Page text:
T-RackS 3 Deluxe is the flagship mastering product from IK Multimedia. Billed as a considerable improvement on the previous version of T-RackS, T-RackS 3 claims improved metering, plus upgraded modules from T-RackS 2, and offers 5 new high-end signal processing modules. So What exactly does the deluxe version offer, and is it a worthwhile investment for your hard-earned money when compared with the T-RackS 3 Standard Edition?
Performing The Review
A couple of months ago I reviewed T-RackS 3 Standard Edition for Songstuff. As the basic interface, much of the functionality and the classic modules found in the standard edition are also used in the deluxe edition I would point readers to the review of T-RackS 3 Standard Edition for information on installation, the basic interface and the classic modules while in this review I will focus on the new modules.
I began the review using the stand-alone version before progressing onto using it as a VST via Sonar. I decided to work on mastering one of my tracks and see what I could really do with the deluxe modules.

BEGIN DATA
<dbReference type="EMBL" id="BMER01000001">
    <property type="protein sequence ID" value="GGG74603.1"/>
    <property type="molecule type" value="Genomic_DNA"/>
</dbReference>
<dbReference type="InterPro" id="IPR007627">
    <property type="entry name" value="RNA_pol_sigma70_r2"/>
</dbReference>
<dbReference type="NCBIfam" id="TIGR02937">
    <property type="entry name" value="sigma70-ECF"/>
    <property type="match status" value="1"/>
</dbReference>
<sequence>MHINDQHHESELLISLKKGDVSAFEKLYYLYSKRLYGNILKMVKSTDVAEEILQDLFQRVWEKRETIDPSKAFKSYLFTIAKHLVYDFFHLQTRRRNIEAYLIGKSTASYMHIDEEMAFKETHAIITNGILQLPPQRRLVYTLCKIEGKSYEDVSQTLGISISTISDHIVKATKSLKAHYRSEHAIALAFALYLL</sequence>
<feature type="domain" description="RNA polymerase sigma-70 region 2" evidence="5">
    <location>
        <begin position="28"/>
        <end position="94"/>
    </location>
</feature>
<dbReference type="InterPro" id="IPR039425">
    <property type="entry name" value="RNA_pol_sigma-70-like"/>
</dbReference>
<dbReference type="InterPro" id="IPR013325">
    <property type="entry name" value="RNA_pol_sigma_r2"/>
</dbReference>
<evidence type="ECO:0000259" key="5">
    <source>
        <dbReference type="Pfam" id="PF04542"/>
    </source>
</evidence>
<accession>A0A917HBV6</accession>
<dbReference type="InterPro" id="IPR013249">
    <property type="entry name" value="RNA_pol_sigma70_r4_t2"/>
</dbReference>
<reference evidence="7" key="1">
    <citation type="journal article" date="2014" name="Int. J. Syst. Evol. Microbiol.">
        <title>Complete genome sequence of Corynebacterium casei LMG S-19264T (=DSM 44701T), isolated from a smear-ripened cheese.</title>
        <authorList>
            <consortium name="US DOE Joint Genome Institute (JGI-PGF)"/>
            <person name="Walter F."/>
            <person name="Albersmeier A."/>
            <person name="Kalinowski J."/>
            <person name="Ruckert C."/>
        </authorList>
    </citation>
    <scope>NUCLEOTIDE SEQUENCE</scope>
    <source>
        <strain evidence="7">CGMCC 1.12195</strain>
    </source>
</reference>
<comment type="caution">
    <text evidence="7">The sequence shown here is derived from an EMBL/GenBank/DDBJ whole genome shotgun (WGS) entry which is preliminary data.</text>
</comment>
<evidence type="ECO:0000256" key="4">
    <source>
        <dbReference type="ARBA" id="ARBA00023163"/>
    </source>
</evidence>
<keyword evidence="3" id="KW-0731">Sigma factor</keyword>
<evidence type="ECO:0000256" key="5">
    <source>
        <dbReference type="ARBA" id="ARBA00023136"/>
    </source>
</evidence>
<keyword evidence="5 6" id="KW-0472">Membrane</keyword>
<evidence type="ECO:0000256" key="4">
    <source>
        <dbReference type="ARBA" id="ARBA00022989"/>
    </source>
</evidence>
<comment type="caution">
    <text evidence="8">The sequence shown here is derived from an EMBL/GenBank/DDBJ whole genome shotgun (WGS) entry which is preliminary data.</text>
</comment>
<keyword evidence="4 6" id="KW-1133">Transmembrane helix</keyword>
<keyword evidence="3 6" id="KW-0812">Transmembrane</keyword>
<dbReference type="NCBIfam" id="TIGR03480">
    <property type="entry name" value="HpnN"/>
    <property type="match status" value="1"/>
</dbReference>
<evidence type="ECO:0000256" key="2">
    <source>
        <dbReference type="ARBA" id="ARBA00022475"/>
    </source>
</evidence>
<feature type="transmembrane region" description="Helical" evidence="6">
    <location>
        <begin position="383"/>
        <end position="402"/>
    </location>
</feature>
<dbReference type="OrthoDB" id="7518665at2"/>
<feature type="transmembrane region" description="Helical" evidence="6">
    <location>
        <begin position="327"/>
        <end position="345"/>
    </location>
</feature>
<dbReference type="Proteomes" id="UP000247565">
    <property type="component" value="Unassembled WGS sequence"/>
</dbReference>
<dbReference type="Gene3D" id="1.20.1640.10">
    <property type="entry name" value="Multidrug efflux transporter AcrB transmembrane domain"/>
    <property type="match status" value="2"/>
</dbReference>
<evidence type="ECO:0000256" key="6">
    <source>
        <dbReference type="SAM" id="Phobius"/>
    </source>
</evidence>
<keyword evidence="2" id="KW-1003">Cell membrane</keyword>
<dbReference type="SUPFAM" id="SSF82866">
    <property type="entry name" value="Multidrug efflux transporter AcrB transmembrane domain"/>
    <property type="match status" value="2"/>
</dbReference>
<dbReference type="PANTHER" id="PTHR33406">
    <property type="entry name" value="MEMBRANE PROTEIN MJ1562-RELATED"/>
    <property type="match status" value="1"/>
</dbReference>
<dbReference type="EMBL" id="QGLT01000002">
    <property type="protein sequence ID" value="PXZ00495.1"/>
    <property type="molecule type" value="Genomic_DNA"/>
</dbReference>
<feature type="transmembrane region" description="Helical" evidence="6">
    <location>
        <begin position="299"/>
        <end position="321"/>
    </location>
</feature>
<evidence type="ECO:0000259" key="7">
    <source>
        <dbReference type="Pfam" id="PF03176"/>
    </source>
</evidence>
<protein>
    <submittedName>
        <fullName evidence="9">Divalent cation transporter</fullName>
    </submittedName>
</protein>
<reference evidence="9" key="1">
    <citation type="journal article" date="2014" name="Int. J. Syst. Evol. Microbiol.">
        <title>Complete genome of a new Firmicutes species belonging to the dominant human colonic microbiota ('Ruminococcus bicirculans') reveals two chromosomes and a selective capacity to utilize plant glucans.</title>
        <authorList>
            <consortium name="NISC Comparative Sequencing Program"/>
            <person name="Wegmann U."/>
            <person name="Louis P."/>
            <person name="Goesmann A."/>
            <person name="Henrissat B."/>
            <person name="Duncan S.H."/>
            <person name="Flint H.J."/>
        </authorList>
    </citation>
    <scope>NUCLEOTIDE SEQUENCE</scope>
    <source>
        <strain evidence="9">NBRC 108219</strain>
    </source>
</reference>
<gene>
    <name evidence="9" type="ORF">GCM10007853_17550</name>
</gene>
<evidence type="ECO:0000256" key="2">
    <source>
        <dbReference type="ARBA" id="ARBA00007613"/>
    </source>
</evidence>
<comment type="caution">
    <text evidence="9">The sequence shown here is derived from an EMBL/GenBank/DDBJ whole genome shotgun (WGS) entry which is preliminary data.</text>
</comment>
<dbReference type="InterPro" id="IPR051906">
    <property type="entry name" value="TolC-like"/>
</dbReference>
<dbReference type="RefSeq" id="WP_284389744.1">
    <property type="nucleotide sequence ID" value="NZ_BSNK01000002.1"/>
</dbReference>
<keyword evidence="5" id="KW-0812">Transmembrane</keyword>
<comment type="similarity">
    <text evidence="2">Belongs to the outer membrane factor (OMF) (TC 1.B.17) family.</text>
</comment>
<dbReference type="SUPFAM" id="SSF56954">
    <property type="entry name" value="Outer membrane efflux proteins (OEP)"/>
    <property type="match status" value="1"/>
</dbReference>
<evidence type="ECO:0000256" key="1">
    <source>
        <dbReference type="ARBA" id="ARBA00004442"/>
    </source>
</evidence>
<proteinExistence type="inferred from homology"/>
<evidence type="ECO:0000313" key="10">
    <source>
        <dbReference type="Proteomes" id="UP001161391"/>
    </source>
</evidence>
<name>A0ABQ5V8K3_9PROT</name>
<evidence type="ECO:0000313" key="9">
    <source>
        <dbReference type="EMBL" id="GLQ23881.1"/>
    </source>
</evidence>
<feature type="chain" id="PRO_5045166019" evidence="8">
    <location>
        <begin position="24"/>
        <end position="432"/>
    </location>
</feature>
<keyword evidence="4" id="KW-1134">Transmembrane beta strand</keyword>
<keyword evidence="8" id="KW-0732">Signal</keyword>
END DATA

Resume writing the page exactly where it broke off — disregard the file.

The PC I used for testing was a DELL Inspirion 9300 laptop with 2 gig RAM running Windows XP, with an EMU 1616M sound card and displayed at 1920 x 1200 resolution.
T-Racks® 3 Deluxe Edition contains five brand new processors plus the upgraded version of each of the four original T-RackS modules also included in the Standard Edition. All module processors and metering are available as individual plug-ins for use from within your DAW and for use within the stand-alone T-RackS 3.
The five new modules include two modules modelled on specific analog gear, the Fairchild 670 valve compressor/limiter and the Pultec EQP-1A valve equalizer, and a generic model of an analog-based optical compressor. The final two processors introduce digital limiting and sympathetic EQ algorithm-based digital processing nicely complimenting and making up for the control limitations of the three analog models.
Vintage Tube Compressor / Limiter model 670